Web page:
CHA symposium a focus on mental health

By Jake Davies - West Carleton Online

CARP – Roughly 15 people attended Saturday’s (Feb. 3) Carp Health Access (CHA) Mental Health Symposium, focusing on the challenges of mental health in a rural setting.

The symposium featured four mental health experts, two who call Carp home, including registered psychotherapist Focus Forward Therapy Group’s Christine Harrison, Dr. Jennifer Barnes from Rainbows and Storms Psychology, anxiety nutritionist Taylor Grendon and Dare to be Vulnerable Project founder Susan Blain.

The morning long, free symposium, held at the Carp Mess Hall, was brought to the community by CHA with the help of the Western Ottawa Community Resource Centre (WOCRC) and the West Carleton Family Health Team (WCFHT).

“Today’s focus was bringing awareness to mental health,” Carp’s Harrison told West Carleton Online shortly after the symposium wrapped up. “We had a couple of different lenses. I always like to start with the foundation our mental health is our eating, sleeping and our moving. So, Taylor here was talking about gut health and anxiety; we had Susan Blain talking about vulnerability and mental health in the workplace; and we introduced Dr. Jennifer Barnes who does psychological assessments in the community; and myself, I talked about cognitive behavioural therapy and a basic understanding of it, and we learned a little bit about stress.”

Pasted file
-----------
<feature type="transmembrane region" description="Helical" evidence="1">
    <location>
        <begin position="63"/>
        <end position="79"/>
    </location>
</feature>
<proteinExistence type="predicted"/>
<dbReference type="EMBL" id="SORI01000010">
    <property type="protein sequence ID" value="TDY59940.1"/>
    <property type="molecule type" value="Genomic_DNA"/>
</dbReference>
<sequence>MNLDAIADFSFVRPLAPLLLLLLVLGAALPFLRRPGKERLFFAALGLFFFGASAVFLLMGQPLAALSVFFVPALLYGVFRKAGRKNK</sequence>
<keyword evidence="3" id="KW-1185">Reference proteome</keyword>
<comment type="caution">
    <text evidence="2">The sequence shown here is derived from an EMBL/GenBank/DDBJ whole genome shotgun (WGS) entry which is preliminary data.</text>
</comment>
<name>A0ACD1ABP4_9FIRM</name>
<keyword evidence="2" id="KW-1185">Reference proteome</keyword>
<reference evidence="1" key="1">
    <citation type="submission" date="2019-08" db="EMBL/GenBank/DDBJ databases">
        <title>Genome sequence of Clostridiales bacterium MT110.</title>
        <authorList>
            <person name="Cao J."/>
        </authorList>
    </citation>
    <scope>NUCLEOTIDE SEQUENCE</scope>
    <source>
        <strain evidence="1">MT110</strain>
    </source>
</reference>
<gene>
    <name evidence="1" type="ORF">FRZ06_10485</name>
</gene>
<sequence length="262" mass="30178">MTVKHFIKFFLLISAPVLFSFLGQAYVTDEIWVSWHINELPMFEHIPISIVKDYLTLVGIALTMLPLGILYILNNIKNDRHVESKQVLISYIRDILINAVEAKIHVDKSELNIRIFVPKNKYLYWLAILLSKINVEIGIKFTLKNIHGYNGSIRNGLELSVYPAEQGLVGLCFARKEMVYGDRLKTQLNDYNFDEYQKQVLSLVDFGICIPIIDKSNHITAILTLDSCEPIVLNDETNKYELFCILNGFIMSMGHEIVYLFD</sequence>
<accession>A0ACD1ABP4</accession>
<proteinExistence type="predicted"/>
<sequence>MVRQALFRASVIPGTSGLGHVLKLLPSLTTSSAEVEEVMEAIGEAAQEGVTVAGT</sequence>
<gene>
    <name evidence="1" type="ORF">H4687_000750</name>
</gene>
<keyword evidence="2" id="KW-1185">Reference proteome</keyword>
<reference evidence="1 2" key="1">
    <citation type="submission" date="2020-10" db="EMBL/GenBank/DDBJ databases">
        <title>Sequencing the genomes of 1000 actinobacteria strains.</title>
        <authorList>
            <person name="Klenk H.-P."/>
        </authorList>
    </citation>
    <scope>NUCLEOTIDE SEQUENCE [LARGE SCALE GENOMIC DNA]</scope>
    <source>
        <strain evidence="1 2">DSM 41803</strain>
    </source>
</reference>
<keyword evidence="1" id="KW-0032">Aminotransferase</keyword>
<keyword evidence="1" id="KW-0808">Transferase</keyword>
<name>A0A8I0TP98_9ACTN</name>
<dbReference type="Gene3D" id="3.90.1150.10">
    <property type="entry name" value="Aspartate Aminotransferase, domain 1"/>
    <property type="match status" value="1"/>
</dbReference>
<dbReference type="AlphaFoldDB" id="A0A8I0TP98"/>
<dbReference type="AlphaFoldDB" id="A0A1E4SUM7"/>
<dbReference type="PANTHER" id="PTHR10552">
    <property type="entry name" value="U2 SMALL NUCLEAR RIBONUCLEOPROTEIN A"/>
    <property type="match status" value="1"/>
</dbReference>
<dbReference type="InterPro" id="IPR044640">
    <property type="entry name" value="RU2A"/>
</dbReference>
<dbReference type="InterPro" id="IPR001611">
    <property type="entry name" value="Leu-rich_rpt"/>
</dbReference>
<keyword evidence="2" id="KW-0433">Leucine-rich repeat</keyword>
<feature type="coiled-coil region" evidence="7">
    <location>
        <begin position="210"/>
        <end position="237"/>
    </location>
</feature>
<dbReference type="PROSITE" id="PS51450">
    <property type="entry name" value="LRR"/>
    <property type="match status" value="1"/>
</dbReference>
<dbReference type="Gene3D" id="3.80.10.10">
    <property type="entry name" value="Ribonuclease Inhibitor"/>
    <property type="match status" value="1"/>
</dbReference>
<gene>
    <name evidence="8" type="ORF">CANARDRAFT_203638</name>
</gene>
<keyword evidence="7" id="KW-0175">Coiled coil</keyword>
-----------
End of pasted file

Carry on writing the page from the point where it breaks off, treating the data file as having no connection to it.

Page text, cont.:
Harrison said having local professionals lead the symposium was important for those in attendance.

“Two of the speakers are from Carp, Dr. Barnes and I have practices here in Carp,” Harrison said. “Taylor has an online platform which means it touches everybody, and Susan also works directly in the community and has no specific boundaries, because mental health touches everybody’s workplace.”

Harrison said those in attendance were engaged in the symposium all morning.

“Everybody was great,” Harrison said. “There were some really great questions and one of the things that came up is we have a lot of caregivers in West Carleton, and you really do need to care for yourself to be able to care for others.”

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